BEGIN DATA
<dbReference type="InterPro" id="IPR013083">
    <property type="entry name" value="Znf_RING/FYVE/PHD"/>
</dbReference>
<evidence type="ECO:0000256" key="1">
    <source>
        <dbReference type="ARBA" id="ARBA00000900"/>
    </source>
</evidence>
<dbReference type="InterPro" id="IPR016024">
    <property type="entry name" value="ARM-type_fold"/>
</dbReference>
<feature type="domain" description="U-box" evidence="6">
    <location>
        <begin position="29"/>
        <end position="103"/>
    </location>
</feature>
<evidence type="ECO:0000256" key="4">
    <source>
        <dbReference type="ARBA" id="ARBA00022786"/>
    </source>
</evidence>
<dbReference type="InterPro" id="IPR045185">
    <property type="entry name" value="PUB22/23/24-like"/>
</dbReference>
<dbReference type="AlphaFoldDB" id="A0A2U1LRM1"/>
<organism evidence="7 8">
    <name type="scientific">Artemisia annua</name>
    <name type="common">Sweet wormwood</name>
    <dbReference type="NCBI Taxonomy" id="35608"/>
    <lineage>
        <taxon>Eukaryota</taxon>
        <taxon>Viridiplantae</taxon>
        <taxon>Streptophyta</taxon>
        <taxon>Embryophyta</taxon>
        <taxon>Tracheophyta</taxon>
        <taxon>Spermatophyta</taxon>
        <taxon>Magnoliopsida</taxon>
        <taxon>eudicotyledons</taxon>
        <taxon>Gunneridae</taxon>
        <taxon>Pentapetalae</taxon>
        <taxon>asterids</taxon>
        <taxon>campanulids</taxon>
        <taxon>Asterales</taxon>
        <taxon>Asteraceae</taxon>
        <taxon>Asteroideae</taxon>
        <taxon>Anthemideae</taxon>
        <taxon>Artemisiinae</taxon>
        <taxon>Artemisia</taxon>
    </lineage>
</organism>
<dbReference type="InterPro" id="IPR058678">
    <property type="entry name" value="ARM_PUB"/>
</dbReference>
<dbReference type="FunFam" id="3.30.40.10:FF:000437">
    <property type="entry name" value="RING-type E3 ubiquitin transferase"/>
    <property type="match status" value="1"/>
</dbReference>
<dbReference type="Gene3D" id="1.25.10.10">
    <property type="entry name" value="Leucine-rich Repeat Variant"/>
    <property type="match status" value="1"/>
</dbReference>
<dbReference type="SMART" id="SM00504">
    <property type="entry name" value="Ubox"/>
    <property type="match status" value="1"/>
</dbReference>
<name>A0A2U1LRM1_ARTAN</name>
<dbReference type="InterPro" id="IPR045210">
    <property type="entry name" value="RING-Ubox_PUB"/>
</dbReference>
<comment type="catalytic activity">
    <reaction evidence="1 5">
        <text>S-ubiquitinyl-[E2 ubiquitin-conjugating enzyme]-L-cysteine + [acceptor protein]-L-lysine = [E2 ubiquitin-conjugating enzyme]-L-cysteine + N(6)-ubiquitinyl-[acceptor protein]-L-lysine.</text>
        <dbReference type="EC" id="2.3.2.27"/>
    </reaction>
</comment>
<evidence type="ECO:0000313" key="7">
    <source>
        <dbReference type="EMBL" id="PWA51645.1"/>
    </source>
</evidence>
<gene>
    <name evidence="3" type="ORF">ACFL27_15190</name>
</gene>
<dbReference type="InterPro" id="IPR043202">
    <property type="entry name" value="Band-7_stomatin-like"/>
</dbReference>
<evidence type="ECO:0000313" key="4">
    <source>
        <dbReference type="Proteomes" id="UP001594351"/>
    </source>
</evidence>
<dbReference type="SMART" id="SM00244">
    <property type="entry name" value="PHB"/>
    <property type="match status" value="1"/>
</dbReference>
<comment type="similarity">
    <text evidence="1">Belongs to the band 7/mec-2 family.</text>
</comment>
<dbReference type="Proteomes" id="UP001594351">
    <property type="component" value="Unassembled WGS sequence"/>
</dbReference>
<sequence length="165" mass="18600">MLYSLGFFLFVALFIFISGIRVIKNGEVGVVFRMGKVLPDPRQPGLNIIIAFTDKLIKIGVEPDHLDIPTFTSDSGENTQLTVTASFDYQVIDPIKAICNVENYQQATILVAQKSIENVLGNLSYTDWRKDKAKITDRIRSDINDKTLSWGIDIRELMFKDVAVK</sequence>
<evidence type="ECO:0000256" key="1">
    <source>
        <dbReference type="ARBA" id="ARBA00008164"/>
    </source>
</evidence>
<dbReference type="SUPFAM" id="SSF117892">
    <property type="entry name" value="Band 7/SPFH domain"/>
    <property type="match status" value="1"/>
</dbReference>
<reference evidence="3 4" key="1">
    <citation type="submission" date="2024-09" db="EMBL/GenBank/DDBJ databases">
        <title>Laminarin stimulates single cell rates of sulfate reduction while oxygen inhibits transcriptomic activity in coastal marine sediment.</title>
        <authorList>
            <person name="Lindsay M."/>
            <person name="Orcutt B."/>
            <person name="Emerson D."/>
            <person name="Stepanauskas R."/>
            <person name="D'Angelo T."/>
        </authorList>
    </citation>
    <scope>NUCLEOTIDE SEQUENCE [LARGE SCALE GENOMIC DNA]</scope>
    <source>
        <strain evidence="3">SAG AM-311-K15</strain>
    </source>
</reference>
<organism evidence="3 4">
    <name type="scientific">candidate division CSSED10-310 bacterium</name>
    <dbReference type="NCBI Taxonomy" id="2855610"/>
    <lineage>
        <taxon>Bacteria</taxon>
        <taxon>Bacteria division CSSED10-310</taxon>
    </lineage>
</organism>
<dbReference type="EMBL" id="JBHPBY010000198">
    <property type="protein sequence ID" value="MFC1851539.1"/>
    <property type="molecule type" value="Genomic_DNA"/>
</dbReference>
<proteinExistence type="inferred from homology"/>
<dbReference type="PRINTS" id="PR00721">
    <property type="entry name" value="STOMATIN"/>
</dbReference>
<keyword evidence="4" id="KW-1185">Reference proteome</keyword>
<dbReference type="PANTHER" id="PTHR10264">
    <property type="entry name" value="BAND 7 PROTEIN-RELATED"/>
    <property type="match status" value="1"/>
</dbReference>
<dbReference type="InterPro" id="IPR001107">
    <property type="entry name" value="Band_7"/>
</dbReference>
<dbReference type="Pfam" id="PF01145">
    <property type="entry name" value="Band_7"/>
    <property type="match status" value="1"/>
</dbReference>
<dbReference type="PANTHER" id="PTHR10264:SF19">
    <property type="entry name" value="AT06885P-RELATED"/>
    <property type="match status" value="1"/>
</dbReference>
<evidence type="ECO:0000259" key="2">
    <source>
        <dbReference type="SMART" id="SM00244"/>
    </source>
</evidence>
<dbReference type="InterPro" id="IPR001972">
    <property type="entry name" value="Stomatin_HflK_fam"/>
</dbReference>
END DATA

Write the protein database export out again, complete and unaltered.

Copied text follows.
<dbReference type="InterPro" id="IPR013083">
    <property type="entry name" value="Znf_RING/FYVE/PHD"/>
</dbReference>
<evidence type="ECO:0000256" key="1">
    <source>
        <dbReference type="ARBA" id="ARBA00000900"/>
    </source>
</evidence>
<dbReference type="InterPro" id="IPR016024">
    <property type="entry name" value="ARM-type_fold"/>
</dbReference>
<feature type="domain" description="U-box" evidence="6">
    <location>
        <begin position="29"/>
        <end position="103"/>
    </location>
</feature>
<evidence type="ECO:0000256" key="4">
    <source>
        <dbReference type="ARBA" id="ARBA00022786"/>
    </source>
</evidence>
<dbReference type="InterPro" id="IPR045185">
    <property type="entry name" value="PUB22/23/24-like"/>
</dbReference>
<dbReference type="AlphaFoldDB" id="A0A2U1LRM1"/>
<organism evidence="7 8">
    <name type="scientific">Artemisia annua</name>
    <name type="common">Sweet wormwood</name>
    <dbReference type="NCBI Taxonomy" id="35608"/>
    <lineage>
        <taxon>Eukaryota</taxon>
        <taxon>Viridiplantae</taxon>
        <taxon>Streptophyta</taxon>
        <taxon>Embryophyta</taxon>
        <taxon>Tracheophyta</taxon>
        <taxon>Spermatophyta</taxon>
        <taxon>Magnoliopsida</taxon>
        <taxon>eudicotyledons</taxon>
        <taxon>Gunneridae</taxon>
        <taxon>Pentapetalae</taxon>
        <taxon>asterids</taxon>
        <taxon>campanulids</taxon>
        <taxon>Asterales</taxon>
        <taxon>Asteraceae</taxon>
        <taxon>Asteroideae</taxon>
        <taxon>Anthemideae</taxon>
        <taxon>Artemisiinae</taxon>
        <taxon>Artemisia</taxon>
    </lineage>
</organism>
<dbReference type="InterPro" id="IPR058678">
    <property type="entry name" value="ARM_PUB"/>
</dbReference>
<dbReference type="FunFam" id="3.30.40.10:FF:000437">
    <property type="entry name" value="RING-type E3 ubiquitin transferase"/>
    <property type="match status" value="1"/>
</dbReference>
<dbReference type="Gene3D" id="1.25.10.10">
    <property type="entry name" value="Leucine-rich Repeat Variant"/>
    <property type="match status" value="1"/>
</dbReference>
<dbReference type="SMART" id="SM00504">
    <property type="entry name" value="Ubox"/>
    <property type="match status" value="1"/>
</dbReference>
<name>A0A2U1LRM1_ARTAN</name>
<dbReference type="InterPro" id="IPR045210">
    <property type="entry name" value="RING-Ubox_PUB"/>
</dbReference>
<comment type="catalytic activity">
    <reaction evidence="1 5">
        <text>S-ubiquitinyl-[E2 ubiquitin-conjugating enzyme]-L-cysteine + [acceptor protein]-L-lysine = [E2 ubiquitin-conjugating enzyme]-L-cysteine + N(6)-ubiquitinyl-[acceptor protein]-L-lysine.</text>
        <dbReference type="EC" id="2.3.2.27"/>
    </reaction>
</comment>
<evidence type="ECO:0000313" key="7">
    <source>
        <dbReference type="EMBL" id="PWA51645.1"/>
    </source>
</evidence>
<gene>
    <name evidence="3" type="ORF">ACFL27_15190</name>
</gene>
<dbReference type="InterPro" id="IPR043202">
    <property type="entry name" value="Band-7_stomatin-like"/>
</dbReference>
<evidence type="ECO:0000313" key="4">
    <source>
        <dbReference type="Proteomes" id="UP001594351"/>
    </source>
</evidence>
<dbReference type="SMART" id="SM00244">
    <property type="entry name" value="PHB"/>
    <property type="match status" value="1"/>
</dbReference>
<comment type="similarity">
    <text evidence="1">Belongs to the band 7/mec-2 family.</text>
</comment>
<dbReference type="Proteomes" id="UP001594351">
    <property type="component" value="Unassembled WGS sequence"/>
</dbReference>
<sequence length="165" mass="18600">MLYSLGFFLFVALFIFISGIRVIKNGEVGVVFRMGKVLPDPRQPGLNIIIAFTDKLIKIGVEPDHLDIPTFTSDSGENTQLTVTASFDYQVIDPIKAICNVENYQQATILVAQKSIENVLGNLSYTDWRKDKAKITDRIRSDINDKTLSWGIDIRELMFKDVAVK</sequence>
<evidence type="ECO:0000256" key="1">
    <source>
        <dbReference type="ARBA" id="ARBA00008164"/>
    </source>
</evidence>
<dbReference type="SUPFAM" id="SSF117892">
    <property type="entry name" value="Band 7/SPFH domain"/>
    <property type="match status" value="1"/>
</dbReference>
<reference evidence="3 4" key="1">
    <citation type="submission" date="2024-09" db="EMBL/GenBank/DDBJ databases">
        <title>Laminarin stimulates single cell rates of sulfate reduction while oxygen inhibits transcriptomic activity in coastal marine sediment.</title>
        <authorList>
            <person name="Lindsay M."/>
            <person name="Orcutt B."/>
            <person name="Emerson D."/>
            <person name="Stepanauskas R."/>
            <person name="D'Angelo T."/>
        </authorList>
    </citation>
    <scope>NUCLEOTIDE SEQUENCE [LARGE SCALE GENOMIC DNA]</scope>
    <source>
        <strain evidence="3">SAG AM-311-K15</strain>
    </source>
</reference>
<organism evidence="3 4">
    <name type="scientific">candidate division CSSED10-310 bacterium</name>
    <dbReference type="NCBI Taxonomy" id="2855610"/>
    <lineage>
        <taxon>Bacteria</taxon>
        <taxon>Bacteria division CSSED10-310</taxon>
    </lineage>
</organism>
<dbReference type="EMBL" id="JBHPBY010000198">
    <property type="protein sequence ID" value="MFC1851539.1"/>
    <property type="molecule type" value="Genomic_DNA"/>
</dbReference>
<proteinExistence type="inferred from homology"/>
<dbReference type="PRINTS" id="PR00721">
    <property type="entry name" value="STOMATIN"/>
</dbReference>
<keyword evidence="4" id="KW-1185">Reference proteome</keyword>
<dbReference type="PANTHER" id="PTHR10264">
    <property type="entry name" value="BAND 7 PROTEIN-RELATED"/>
    <property type="match status" value="1"/>
</dbReference>
<dbReference type="InterPro" id="IPR001107">
    <property type="entry name" value="Band_7"/>
</dbReference>
<dbReference type="Pfam" id="PF01145">
    <property type="entry name" value="Band_7"/>
    <property type="match status" value="1"/>
</dbReference>
<dbReference type="PANTHER" id="PTHR10264:SF19">
    <property type="entry name" value="AT06885P-RELATED"/>
    <property type="match status" value="1"/>
</dbReference>
<evidence type="ECO:0000259" key="2">
    <source>
        <dbReference type="SMART" id="SM00244"/>
    </source>
</evidence>
<dbReference type="InterPro" id="IPR001972">
    <property type="entry name" value="Stomatin_HflK_fam"/>
</dbReference>